I am still unsure of how I would simulate this. I ran a little program in MATLAB using a time vector with the given times, a theta vector using the driving angle of the car (by inspection), and created x_dot, y_dot, x, and y vectors.

    (I set V = 1)
    x_dot = cos(theta);
    y_dot = sin(theta);
    x = sin(theta);
    y = -cos(theta)

    Plotting these vectors versus time, though, doesn't make too much sense as y is always negative and the x plot doesn't really describe motion in the x direction at all.

    Thank you for your help.
     

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  7. Jan 11, 2014 #6
    One problem I recognize that I did is integrate x_dot and y_dot incorrectly. x_dot and y_dot are dx/dt and dy/dt respectively, therefore when I integrate I am integrating the left with respect to x (or y) and the right side with respect to t. However, I believe theta is also a function of time so I am not sure how to handle that.
     
  8. Jan 11, 2014 #7
    My new train of thought is this...

    d(theta)/dt = u -----> d(theta) = u*dt -----> theta = u*t
    dx/dt = Vcos(theta) -----> dx = Vcos(theta)*dt -----> dx = Vcos(u*t)*dt -----> x = (V/u)*sin(u*t);
    dy/dt = Vsin(theta) -----> dy = Vsin(theta)*dt -----> dy = Vsin(u*t)*dt -----> y = (V/u) - (V/u)*cos(u*t);

    My plot for x seems to make more sense using this, as the plot shows that the car is traveling in the x direction with a large positive slope, before the slope turns negative when the velocity is split between the x and y directions at t = 7, and finally the slope increases sharply in the positive direction when the car has completed its lane switch. The y vs. t plot, however, still doesn't make much sense to me as it seems to be a copy of the x vs t plot.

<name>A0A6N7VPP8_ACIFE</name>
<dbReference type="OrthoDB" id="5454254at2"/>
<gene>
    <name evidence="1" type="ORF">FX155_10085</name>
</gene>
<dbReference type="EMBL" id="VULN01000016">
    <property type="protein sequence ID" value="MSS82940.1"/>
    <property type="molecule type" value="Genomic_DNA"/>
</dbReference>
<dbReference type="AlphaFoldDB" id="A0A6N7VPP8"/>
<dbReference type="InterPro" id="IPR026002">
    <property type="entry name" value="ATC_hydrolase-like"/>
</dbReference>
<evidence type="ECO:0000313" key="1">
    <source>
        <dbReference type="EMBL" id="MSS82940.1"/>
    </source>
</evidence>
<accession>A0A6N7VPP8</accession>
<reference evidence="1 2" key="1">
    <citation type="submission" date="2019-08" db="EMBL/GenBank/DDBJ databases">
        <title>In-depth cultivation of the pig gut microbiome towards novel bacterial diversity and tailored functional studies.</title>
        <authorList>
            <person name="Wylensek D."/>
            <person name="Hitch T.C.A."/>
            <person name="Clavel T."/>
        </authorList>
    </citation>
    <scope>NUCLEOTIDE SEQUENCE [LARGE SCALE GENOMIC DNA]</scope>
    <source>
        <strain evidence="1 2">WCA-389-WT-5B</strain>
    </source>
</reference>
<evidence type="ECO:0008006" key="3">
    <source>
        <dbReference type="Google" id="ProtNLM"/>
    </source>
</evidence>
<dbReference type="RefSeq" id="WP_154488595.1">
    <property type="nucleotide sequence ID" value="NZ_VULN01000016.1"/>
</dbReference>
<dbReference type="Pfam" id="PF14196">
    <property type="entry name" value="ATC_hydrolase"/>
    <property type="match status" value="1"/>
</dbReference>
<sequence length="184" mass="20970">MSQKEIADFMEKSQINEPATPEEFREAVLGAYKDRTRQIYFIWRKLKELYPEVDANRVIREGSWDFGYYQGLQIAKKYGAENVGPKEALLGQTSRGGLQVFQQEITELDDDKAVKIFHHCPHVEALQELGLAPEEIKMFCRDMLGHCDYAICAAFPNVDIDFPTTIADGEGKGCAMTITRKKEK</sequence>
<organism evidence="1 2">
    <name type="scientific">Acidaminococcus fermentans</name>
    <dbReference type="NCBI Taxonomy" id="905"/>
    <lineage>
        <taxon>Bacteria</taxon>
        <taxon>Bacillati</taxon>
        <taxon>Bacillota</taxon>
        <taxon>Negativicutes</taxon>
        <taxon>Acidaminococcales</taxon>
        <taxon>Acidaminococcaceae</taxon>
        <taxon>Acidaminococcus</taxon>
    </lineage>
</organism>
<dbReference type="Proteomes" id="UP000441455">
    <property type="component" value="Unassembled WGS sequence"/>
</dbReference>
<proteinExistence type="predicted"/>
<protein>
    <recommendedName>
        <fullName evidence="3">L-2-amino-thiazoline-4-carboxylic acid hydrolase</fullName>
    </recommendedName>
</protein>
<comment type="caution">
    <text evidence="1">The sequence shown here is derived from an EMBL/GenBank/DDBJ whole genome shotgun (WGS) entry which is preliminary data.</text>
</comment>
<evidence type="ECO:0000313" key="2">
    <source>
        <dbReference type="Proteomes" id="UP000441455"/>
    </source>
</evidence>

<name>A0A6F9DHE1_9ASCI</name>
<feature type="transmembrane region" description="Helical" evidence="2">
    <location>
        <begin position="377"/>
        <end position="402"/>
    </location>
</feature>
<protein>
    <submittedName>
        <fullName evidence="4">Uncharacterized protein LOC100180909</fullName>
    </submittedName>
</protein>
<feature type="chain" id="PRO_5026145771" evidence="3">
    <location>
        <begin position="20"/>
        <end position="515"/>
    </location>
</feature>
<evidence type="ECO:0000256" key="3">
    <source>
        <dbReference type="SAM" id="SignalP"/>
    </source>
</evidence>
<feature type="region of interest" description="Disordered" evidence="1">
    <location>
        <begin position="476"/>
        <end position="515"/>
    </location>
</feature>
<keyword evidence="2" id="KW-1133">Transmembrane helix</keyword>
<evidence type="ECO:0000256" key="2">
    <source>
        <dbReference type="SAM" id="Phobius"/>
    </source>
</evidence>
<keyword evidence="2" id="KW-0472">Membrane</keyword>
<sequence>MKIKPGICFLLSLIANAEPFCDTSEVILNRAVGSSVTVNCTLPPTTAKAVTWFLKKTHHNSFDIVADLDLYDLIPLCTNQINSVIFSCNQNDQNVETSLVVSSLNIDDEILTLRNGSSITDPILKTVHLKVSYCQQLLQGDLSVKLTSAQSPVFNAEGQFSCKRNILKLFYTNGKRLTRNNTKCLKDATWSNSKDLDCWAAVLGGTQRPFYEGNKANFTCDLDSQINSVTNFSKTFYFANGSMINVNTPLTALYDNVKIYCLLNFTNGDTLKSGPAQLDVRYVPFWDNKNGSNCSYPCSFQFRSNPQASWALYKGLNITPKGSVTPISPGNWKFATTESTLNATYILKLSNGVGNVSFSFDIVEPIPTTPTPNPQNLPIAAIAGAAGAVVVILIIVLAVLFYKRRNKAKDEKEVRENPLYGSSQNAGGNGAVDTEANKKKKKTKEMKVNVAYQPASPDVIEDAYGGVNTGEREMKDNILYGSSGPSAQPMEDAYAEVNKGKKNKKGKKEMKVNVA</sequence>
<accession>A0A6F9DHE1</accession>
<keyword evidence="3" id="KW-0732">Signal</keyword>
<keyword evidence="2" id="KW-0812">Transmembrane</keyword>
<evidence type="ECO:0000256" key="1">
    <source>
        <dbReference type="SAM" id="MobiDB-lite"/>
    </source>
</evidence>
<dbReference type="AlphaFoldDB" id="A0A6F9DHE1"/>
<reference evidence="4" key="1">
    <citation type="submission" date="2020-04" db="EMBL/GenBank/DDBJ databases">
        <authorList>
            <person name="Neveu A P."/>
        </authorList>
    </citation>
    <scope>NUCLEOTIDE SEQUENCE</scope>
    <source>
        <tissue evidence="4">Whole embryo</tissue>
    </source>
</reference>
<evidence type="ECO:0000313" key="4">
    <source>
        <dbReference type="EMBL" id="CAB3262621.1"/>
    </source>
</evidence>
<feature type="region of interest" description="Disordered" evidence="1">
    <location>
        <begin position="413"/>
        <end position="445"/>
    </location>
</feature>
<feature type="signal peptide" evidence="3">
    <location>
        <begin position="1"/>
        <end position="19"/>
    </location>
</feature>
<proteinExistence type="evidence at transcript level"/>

Last edited: Jan 11, 2014
  9. Jan 11, 2014 #8

    rude man

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    .
    theta = ∫u(t)dt but = u*t only if u is not a function of time. But it obviously is. θ starts at 0, goes to some max value, then (apparently) symmetrically returns to zero. So u cannot be a constant since u = dθ/dt.

    x is in the direction of travel along the road, and y points "up" on the page. Then θ has to be some function of time such that θ(0) = θ(14) = 0 and θ(7) = maximum. It's up to you to define this function. It will define the shape of the "S" curve as the car shifts lanes.

    One possibility is θ(t) = θ0sin(πt/14), 0 < t < 14. θ0 would be the max value of θ.

    Now you can compute x'(t) and y'(t), then x(t) and y(t) by integration.
    You can also compute u(t) by integration but I don't see why you need to unless θ(t) has to be defined in terms of its time derivative u(t) rather than by itself as I did above.
     
    Last edited: Jan 11, 2014
  10. Jan 12, 2014 #9
    Okay this all makes perfect sense.

    I now have clear plots of x_dot vs. t and y_dot vs. t that describe the x and y direction velocities. My problem is now calculating the integrals of these functions.

    Integrating [itex]\dot{x}[/itex] = Vcos(θ0sin(πt/14)) (as well as the y_dot equation) is proving to be quite difficult. I first tried to do the integration by hand, but integration by parts and substitution don't work. I then tried to integrate using a Simulink simulation where I simply read the x_dot and y_dot arrays from the MATLAB work space and fed them into a continuous integrator (1/s), however this doesn't appear to be producing the correct plots. Do you have any method you would recommend to integrate these equations?